Security technologies (STs) are increasingly being positioned, developed, and implemented as technological-fixes for addressing crime; never more so than in the wake of the numerous terrorist attacks beginning with September 11th 2001. However, despite the purported security benefits afforded citizens by these technologies, their smooth assimilation into society is never assured. STs which evoke social controversy and resistance fail to survive unscathed over the mid- to long-term; subjected instead to enforced modification, restrictions on acquisition, restrictions on use, or in the worst case scenario - outright banning. Such controversies can negatively affect the companies designing these STs, end-users who employ them, governments who authorise them, and citizens whose security may genuinely remain compromised. The aim of this thesis is to assist the developers and designers of STs in anticipating and mitigating negative societal responses to their technologies upstream in the design process. The logic being that; by targeting STs before they are completed those elements of design most likely to evoke controversy can be modified, which in turn will produce STs the public are more likely to afford legitimacy through acceptance. To achieve this aim, three objectives were set. The first was to identify the causes of social controversies arising from the design and operation of STs. Through repeated focussed case-studies of previous controversial STs a taxonomy of forty-three commonalities of controversy was produced. The second goal was to generate guidelines for the development of future methodological design-tools that could be produced to assist those developing STs in identifying these controversies. This was achieved by conducting interviews with scientists and engineers actively involved in the design and production of STs. Finally, this taxonomy and guidelines were applied to produce two prototypes of potential design tools; with one subsequently applied to an ongoing ST design project.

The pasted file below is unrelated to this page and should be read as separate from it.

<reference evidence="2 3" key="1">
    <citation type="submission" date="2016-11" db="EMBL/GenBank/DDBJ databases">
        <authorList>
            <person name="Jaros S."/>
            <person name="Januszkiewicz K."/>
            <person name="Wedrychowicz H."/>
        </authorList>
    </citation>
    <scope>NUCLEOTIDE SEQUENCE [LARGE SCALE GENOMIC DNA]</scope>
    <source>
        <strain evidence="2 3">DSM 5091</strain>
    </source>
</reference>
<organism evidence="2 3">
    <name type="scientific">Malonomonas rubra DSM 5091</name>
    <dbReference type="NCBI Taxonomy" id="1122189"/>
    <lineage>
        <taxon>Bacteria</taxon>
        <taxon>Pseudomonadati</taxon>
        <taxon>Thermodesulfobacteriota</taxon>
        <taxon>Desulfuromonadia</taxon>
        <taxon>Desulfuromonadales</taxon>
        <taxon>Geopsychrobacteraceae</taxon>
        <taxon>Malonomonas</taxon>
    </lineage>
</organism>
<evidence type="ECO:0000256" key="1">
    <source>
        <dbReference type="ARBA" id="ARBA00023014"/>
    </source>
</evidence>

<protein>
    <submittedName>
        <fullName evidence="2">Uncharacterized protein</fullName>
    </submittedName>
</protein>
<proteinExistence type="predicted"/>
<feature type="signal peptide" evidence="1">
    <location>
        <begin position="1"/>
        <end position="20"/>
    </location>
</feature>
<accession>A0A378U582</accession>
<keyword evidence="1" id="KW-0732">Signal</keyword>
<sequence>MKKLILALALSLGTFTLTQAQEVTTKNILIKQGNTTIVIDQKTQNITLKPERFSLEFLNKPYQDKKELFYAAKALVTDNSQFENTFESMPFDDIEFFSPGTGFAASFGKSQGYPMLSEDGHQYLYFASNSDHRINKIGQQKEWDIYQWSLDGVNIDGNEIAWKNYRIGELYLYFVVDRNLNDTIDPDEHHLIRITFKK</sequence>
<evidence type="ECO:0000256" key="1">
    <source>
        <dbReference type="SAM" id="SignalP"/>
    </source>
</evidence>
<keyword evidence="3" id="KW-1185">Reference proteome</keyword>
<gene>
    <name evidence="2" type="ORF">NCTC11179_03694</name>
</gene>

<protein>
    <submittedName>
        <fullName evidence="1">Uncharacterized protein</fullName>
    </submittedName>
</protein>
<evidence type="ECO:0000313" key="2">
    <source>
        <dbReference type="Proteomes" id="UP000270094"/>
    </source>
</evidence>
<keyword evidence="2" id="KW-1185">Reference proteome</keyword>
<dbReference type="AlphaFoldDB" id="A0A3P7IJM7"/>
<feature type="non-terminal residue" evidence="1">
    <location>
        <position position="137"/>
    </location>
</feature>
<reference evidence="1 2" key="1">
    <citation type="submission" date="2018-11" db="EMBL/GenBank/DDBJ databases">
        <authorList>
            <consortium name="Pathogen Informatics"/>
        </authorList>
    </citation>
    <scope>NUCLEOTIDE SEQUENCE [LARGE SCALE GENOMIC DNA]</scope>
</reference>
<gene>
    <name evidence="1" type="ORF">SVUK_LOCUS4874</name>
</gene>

Bloodstain pattern analysis : developing quantitative methods of crime scene reconstruction through the interpretation and analysis of environmentally altered bloodstains

Miles, H. F. January 2014 (has links)